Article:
Action Needed to Improve Educator Data Literacy States urged to make data easier for teachers to access and promote development of stronger skills


WASHINGTON-February 4, 2014-States should promote data use skills, ease of access to
data, and the use of a common language about data literacy to support strengthening
data literacy among the nation’s educators as an important lever for improving
student achievement, according to a new policy brief, Data Literacy: It’s About

Released today, the policy brief looks at current state efforts through educator
licensure and teacher preparation training programs, as well as other policies to
promote data literacy – or the skills needed to effectively use data to improve
instruction – analyzes research on teacher data use, and provides a framework for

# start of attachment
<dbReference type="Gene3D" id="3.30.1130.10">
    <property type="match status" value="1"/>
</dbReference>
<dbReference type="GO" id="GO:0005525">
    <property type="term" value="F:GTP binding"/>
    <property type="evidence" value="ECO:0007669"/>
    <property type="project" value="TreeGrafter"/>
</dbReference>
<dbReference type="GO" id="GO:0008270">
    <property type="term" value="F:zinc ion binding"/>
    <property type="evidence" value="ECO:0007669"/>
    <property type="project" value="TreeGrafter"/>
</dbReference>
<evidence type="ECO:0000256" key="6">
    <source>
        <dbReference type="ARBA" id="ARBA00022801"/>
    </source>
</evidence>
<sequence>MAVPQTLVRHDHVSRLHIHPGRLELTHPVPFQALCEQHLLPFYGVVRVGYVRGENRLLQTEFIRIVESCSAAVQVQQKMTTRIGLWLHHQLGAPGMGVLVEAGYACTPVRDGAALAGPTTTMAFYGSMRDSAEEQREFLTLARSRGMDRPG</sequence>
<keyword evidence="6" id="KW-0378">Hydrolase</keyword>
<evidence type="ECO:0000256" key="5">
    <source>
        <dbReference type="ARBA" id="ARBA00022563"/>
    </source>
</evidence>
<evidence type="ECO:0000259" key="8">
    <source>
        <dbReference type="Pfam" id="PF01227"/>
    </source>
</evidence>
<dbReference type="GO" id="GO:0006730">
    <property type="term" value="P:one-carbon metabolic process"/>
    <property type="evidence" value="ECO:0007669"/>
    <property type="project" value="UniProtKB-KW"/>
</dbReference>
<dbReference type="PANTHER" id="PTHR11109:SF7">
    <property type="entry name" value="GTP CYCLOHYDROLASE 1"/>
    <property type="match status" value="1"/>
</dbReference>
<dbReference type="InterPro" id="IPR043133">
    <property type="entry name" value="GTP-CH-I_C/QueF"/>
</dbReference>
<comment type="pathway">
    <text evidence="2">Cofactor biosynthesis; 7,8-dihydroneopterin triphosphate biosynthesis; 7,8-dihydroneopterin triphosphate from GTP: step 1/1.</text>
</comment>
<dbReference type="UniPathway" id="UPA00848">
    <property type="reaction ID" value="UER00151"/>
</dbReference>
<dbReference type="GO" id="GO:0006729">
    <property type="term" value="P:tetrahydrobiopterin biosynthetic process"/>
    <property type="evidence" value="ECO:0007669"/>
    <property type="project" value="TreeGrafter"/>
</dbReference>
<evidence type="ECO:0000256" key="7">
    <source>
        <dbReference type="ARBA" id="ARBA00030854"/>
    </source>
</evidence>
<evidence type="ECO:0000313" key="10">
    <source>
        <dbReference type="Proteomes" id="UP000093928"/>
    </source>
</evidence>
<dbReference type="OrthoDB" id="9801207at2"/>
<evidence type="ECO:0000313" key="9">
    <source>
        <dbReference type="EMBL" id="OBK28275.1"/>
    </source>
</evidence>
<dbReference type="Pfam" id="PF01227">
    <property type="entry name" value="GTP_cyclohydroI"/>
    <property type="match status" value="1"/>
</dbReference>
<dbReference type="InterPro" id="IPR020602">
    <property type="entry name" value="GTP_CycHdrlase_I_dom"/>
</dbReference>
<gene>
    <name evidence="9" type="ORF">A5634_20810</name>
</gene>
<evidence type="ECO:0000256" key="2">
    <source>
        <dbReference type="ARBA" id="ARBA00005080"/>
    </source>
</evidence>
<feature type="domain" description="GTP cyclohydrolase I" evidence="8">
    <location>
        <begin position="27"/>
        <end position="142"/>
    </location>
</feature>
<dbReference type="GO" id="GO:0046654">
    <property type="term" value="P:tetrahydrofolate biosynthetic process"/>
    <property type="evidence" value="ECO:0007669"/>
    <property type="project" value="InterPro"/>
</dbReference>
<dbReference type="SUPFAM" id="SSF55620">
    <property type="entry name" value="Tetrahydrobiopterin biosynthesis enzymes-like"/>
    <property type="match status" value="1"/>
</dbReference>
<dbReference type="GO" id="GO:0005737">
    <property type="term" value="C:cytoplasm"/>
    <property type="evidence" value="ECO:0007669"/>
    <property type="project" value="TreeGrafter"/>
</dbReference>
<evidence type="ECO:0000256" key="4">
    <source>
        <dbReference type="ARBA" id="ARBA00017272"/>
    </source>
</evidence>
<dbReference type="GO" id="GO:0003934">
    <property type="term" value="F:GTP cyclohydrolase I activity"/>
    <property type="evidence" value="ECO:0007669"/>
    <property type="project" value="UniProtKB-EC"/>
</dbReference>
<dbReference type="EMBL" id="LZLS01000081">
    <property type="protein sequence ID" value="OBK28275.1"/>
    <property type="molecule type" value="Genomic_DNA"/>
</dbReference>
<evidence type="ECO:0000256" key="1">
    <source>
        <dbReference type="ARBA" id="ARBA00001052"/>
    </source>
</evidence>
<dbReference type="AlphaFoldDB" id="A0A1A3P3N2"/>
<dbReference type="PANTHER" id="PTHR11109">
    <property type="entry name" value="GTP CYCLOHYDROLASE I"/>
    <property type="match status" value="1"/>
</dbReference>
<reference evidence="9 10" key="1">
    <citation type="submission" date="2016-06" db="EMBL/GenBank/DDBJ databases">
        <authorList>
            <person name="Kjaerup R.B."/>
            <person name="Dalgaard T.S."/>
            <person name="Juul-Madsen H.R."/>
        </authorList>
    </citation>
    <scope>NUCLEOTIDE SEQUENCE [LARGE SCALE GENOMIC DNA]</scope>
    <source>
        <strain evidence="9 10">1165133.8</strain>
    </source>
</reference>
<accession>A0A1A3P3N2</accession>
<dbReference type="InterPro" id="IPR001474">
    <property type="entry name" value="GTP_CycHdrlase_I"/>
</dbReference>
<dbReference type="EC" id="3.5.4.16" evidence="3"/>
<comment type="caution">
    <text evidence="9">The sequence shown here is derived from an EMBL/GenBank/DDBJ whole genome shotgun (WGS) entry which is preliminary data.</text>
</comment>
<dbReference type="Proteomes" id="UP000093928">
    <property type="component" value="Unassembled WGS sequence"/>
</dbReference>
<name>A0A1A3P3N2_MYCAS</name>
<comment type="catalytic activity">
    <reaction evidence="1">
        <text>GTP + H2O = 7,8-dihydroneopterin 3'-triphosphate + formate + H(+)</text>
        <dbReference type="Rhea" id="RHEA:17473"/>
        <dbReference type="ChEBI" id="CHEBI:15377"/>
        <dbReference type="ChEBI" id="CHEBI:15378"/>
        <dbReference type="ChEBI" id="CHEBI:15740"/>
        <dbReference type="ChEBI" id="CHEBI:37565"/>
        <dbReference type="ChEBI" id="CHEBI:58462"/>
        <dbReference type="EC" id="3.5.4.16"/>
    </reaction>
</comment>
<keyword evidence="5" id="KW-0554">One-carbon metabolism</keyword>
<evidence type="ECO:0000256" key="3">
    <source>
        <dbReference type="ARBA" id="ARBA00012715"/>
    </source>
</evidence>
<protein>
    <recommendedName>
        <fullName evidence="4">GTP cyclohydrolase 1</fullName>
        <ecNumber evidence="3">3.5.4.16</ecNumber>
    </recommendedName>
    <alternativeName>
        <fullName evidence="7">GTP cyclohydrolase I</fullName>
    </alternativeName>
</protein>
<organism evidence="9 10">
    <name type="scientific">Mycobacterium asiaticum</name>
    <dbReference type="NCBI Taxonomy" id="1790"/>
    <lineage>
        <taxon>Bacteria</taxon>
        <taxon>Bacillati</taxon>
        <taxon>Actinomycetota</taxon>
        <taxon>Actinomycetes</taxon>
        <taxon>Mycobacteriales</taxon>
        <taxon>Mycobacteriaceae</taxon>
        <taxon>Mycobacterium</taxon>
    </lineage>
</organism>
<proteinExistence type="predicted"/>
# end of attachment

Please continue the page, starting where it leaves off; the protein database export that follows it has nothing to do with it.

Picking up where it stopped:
teacher data use policy.
The paper is the result of more than a yearlong collaborative effort to define data
literacy and set priorities for state and federal policy action among two dozen of
the nation’s education organizations, including the Council of Chief State School
Officers, the American Association of Colleges for Teacher Education, the National
Council on Teacher Quality, the National Education Association, the Education Trust,
the National Board for Professional Teaching Standards, the National Association of
State Directors of Teacher Education and Certification and WestEd. The Oregon and
Rhode Island education departments also participated.
Over the past decade, teachers have been asked to do more – better serve kids, help
turn around schools, close achievement gaps – but policies have not yet supported
the skills needed to use data effectively as a strategy to meet these lofty, but
critical, goals.

«Good teaching does not happen by accident – it is the result of proper training,
pedagogical knowledge, skills, and lifelong professional learning. Teachers can
better improve their practice and student outcomes when they also have an
understanding of data’s purposes, value, and uses for improving instruction,» said
Aimee Rogstad Guidera, executive director of the Data Quality Campaign. «We hope